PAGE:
Modified Ellis Plan will flip precincts 3 and 4

Democrats Approve Modified Ellis Redistricting Plan Along Party Lines

In a straight party-line vote, Harris County Judge Lina Hidalgo, Precinct 1 Commissioner Rodney Ellis and and Precinct 2 Commissioner Adrian Garcia approved a modified version of a plan presented weeks ago by Ellis. It contained an even bigger surprise than in Ellis’ original plan. And it takes gerrymandering to a whole new personal level that really strikes home.

The Old Switcheroo

The plan approved on 10/28/2021 creates two safe, predominantly Democratic precincts for Ellis and Garcia while forcing Republicans Cagle and Ramsey to run in each other’s precincts where they are relatively unknown. That will mean Republicans will have to raise and spend more money to compensate for low awareness.

Ellis’ modified plan was posted just hours before today’s special meeting on redistricting. So the public did not really have a chance to review and discuss it. However, that didn’t stop Ellis from bragging about how open and transparent the redistricting process has been.

Clever Gerrymandering of Commissioners’ Homes

County law specifies that precinct commissioners must live in the precincts they represent. Currently Ramsey lives in and represents Precinct 3; Cagle lives in and represents Precinct 4. So Ellis carefully gerrymandered the boundaries of the new Precinct 3 to include Cagle’s home and the new Precinct 4 to include Ramsey’s.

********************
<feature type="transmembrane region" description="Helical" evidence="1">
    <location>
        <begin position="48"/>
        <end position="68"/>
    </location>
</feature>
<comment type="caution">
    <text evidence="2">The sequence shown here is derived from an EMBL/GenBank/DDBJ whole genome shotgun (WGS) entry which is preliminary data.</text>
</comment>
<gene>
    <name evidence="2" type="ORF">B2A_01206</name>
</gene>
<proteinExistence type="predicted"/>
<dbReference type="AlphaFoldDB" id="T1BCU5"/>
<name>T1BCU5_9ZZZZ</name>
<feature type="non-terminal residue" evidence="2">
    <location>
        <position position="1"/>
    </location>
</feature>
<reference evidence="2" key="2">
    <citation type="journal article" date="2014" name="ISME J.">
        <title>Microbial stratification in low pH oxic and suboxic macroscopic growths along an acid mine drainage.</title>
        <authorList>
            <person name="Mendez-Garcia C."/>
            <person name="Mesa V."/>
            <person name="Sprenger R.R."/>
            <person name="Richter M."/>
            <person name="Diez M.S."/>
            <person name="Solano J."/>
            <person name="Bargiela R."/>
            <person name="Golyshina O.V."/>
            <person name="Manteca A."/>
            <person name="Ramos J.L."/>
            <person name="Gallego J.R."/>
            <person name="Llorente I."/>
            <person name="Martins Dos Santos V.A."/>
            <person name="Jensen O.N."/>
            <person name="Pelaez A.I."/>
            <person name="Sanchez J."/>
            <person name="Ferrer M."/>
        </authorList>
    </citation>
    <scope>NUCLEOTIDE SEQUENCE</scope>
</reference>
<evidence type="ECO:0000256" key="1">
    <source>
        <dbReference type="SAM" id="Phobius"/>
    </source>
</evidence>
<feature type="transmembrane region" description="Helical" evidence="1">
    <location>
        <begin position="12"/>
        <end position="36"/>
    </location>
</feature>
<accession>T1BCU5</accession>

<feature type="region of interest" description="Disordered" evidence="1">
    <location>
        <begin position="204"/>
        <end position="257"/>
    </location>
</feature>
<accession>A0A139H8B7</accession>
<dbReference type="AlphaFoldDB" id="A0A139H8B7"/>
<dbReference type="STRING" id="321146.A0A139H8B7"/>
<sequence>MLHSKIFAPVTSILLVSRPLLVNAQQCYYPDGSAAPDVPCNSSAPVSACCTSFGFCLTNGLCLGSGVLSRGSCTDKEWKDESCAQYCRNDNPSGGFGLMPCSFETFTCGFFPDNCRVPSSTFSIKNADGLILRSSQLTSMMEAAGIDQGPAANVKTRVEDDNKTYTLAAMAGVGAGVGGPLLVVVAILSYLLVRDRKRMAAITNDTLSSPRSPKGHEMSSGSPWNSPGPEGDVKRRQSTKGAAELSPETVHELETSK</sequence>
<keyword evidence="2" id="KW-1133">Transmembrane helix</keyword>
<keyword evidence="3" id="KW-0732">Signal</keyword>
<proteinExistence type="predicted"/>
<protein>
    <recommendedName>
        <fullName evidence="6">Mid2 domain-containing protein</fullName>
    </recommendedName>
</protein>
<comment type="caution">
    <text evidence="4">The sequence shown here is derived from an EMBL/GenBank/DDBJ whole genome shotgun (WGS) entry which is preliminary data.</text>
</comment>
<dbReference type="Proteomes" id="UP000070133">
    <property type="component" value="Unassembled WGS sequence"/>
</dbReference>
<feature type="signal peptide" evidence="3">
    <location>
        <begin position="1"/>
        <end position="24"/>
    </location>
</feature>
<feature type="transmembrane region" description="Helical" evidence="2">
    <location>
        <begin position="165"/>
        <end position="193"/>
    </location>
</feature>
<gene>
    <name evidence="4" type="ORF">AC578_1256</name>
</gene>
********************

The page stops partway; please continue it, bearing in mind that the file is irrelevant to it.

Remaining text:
That means both Republicans would have to move their homes in order to represent their current districts.

Hidalgo Calls It Payback for Not Raising Taxes

Judge Lina Hidalgo supported the last minute entry in the redistricting sweepstakes. When Cagle questioned why, she said it was payback for Republican’s walking out and blocking a tax increase earlier this year. A tax increase must be approved by a 4-1 supermajority. So when Cagle and Ramsey walked out of the meeting, Democrats did not have the votes they needed.

The map below will now define the new precinct boundaries. The other major change: Garcia’s Precinct 2 loses the heavily Republican far northeast portion of the county. That will shore up his re-election chances. Last time, he won by just 2,000 votes and his seat was widely regarded as the most vulnerable in this election, given the old precinct boundaries.

The redistricting map adopted today by Harris County. Lines represent old boundaries. Colors represent new boundaries. Ellis switched the numbers 3 and 4.

What This Will Mean

Unless Republicans can win both Precincts 3 and 4, Democrats will have a supermajority after the next election. That would basically give Democrats the power to raise taxes at will. It would also let them override the will of voters. For instance, they could shift flood-bond money between watersheds and cancel flood-bond projects, as they tried to do last Tuesday.

Cities and counties without healthy checks and balances can devolve into blatant political corruption. The next election could determine the tenor of politics in Harris County for decades to come.

The next Harris County election will be the primary in May.

Posted by Bob Rehak on 10/28/2021

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